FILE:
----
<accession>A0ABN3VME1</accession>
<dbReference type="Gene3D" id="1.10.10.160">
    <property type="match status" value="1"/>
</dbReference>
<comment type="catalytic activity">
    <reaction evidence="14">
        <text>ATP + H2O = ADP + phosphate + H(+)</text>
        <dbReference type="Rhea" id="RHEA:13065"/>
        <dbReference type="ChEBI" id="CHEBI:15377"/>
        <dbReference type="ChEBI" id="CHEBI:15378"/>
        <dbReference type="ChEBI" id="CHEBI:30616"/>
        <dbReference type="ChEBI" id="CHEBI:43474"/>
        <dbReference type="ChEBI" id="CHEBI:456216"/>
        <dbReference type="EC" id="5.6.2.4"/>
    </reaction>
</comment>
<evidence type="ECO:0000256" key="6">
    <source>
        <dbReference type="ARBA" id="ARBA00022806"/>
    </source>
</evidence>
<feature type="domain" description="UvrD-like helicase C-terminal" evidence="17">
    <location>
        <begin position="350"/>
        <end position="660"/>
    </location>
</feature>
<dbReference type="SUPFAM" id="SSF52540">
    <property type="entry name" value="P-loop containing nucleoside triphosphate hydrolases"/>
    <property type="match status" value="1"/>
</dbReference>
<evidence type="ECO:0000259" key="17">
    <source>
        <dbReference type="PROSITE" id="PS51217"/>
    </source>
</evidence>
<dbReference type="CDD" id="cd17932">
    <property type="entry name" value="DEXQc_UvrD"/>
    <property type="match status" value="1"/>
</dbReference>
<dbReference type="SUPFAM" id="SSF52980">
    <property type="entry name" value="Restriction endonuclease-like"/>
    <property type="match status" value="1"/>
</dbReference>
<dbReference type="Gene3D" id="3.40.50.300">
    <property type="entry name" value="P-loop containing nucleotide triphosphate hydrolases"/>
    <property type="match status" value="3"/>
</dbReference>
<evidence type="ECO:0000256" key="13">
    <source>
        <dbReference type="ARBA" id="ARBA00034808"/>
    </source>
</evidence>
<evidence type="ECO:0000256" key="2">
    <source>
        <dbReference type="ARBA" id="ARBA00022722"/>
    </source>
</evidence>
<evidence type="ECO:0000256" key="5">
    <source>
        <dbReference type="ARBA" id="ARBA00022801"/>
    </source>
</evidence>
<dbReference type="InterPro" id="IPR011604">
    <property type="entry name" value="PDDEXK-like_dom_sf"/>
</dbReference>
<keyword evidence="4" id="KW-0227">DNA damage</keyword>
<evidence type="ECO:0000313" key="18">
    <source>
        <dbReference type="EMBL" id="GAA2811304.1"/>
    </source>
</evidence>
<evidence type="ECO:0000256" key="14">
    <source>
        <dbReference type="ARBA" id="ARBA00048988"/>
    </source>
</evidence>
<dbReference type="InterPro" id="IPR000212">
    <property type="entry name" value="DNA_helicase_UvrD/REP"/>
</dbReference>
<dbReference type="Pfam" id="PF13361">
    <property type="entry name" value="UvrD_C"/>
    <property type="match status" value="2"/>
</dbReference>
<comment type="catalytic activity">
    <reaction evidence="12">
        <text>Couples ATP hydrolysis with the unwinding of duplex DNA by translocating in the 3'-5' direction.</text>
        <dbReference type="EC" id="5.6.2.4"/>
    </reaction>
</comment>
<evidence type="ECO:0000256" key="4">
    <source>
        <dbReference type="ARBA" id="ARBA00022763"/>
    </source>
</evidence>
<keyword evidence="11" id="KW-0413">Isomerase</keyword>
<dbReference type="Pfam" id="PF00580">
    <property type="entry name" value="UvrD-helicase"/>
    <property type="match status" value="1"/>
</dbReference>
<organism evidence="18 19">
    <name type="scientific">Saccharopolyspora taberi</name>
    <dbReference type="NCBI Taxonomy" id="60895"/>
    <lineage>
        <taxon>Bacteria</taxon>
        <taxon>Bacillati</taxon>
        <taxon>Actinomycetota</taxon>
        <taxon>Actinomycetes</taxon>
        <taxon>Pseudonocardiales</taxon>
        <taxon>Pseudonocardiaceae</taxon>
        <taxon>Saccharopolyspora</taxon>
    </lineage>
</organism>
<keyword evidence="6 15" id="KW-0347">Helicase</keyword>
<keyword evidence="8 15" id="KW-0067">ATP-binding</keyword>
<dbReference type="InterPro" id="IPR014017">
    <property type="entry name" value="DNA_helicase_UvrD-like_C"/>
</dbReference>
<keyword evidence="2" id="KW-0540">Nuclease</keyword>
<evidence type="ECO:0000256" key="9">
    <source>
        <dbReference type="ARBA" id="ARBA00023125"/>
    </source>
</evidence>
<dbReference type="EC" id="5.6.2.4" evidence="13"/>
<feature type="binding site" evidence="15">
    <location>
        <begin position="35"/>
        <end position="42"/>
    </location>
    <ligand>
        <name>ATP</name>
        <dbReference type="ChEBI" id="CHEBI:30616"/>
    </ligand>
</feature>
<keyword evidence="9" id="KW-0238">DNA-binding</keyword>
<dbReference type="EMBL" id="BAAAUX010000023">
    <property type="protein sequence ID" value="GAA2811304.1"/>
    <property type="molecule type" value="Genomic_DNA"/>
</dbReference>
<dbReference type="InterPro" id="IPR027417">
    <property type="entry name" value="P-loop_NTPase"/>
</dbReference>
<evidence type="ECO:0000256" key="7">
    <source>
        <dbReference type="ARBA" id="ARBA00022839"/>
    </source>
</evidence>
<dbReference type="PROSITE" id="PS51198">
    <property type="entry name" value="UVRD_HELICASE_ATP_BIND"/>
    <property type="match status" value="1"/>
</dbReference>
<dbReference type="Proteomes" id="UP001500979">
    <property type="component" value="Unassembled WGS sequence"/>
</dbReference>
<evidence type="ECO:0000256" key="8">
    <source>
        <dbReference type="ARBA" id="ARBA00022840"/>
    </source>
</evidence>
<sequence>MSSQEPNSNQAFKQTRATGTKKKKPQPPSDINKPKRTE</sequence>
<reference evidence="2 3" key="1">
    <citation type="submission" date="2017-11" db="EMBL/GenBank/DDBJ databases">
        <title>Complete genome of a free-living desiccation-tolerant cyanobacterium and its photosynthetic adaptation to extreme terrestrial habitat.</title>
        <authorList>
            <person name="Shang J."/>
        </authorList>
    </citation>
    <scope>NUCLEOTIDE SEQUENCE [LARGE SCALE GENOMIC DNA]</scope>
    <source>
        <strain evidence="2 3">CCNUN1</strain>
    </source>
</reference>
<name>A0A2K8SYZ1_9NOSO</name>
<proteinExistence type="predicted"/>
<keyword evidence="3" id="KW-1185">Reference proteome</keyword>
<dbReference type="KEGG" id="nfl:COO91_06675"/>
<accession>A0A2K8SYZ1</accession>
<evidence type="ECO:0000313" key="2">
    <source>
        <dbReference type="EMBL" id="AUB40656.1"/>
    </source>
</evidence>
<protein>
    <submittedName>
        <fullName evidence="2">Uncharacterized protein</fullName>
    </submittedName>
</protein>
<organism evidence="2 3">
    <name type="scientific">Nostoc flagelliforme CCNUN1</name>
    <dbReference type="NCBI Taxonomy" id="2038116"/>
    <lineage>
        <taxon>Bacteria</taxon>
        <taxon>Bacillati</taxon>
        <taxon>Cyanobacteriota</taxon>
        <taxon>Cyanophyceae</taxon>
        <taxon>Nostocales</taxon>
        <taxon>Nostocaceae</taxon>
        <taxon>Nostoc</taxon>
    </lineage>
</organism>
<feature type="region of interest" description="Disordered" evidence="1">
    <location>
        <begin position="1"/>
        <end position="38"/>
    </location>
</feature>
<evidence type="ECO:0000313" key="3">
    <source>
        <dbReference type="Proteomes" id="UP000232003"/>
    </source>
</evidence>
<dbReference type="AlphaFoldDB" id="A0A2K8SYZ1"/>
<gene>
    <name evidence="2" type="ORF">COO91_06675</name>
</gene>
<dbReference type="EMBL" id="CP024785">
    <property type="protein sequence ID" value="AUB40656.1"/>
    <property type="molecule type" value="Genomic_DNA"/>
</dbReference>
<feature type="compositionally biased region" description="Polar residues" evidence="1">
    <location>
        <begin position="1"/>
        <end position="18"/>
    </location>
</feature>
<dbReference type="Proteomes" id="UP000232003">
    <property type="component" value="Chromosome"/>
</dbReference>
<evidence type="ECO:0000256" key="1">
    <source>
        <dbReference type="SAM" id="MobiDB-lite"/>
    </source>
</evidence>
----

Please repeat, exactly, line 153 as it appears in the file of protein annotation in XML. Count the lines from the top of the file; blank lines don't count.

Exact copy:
<dbReference type="Proteomes" id="UP001500979">